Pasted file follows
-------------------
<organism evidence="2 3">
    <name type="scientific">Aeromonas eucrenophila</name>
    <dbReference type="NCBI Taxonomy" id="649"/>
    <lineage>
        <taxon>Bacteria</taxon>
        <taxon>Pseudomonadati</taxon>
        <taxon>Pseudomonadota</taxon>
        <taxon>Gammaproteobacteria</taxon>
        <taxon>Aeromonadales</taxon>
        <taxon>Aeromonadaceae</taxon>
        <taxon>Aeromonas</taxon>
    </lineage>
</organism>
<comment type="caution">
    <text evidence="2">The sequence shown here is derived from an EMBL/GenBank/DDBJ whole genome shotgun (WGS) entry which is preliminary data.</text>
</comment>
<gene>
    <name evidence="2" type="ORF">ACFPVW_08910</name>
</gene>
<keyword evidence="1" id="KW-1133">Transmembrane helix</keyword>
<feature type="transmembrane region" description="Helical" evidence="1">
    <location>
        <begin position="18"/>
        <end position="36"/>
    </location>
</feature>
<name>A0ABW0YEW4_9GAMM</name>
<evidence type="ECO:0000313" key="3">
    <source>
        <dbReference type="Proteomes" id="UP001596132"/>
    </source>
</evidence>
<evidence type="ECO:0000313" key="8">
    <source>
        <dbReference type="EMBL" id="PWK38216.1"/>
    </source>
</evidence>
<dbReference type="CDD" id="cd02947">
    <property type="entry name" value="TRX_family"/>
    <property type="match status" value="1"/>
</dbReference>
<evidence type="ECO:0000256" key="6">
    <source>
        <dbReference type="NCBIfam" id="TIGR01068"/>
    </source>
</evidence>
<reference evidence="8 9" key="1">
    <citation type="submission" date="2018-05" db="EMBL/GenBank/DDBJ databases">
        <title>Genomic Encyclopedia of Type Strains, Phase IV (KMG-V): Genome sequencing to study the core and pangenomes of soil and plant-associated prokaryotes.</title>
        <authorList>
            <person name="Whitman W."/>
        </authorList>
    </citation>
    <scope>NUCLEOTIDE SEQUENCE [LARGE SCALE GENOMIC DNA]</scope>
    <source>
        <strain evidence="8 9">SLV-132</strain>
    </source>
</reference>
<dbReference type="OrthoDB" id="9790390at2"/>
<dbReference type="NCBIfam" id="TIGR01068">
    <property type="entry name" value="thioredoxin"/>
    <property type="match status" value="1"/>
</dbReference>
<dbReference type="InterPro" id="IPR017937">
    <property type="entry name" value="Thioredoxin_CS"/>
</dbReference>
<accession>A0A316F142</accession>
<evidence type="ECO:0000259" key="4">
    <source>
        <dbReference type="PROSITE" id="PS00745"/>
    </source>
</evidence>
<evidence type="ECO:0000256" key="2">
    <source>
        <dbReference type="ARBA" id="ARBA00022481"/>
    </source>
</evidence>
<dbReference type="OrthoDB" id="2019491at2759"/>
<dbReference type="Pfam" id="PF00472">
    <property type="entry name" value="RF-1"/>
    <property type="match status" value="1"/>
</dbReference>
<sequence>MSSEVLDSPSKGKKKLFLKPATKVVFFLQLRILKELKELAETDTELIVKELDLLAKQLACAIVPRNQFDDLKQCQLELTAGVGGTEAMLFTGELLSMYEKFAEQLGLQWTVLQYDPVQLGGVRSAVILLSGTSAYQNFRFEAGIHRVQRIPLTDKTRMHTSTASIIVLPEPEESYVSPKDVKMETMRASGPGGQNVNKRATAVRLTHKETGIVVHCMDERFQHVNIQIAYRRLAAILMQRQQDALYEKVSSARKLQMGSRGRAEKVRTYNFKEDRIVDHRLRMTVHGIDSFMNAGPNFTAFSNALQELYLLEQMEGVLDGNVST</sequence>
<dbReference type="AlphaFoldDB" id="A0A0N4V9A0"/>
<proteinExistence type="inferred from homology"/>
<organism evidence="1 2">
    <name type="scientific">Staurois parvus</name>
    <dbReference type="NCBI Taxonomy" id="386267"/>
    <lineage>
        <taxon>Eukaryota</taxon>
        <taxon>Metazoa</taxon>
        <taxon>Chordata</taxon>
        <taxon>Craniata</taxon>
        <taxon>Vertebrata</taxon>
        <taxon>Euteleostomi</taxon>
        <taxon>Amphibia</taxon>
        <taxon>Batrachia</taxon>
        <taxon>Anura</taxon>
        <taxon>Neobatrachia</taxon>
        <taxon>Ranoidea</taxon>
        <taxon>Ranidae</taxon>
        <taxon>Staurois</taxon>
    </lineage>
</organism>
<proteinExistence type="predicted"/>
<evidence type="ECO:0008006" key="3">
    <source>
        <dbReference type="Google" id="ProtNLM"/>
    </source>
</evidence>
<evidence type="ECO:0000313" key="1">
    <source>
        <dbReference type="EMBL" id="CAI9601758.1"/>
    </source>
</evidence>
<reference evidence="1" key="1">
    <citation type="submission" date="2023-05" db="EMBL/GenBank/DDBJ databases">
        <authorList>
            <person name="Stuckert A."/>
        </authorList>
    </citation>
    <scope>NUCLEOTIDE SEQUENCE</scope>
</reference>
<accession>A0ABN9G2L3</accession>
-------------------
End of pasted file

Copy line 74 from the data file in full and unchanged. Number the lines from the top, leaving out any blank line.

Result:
    <source>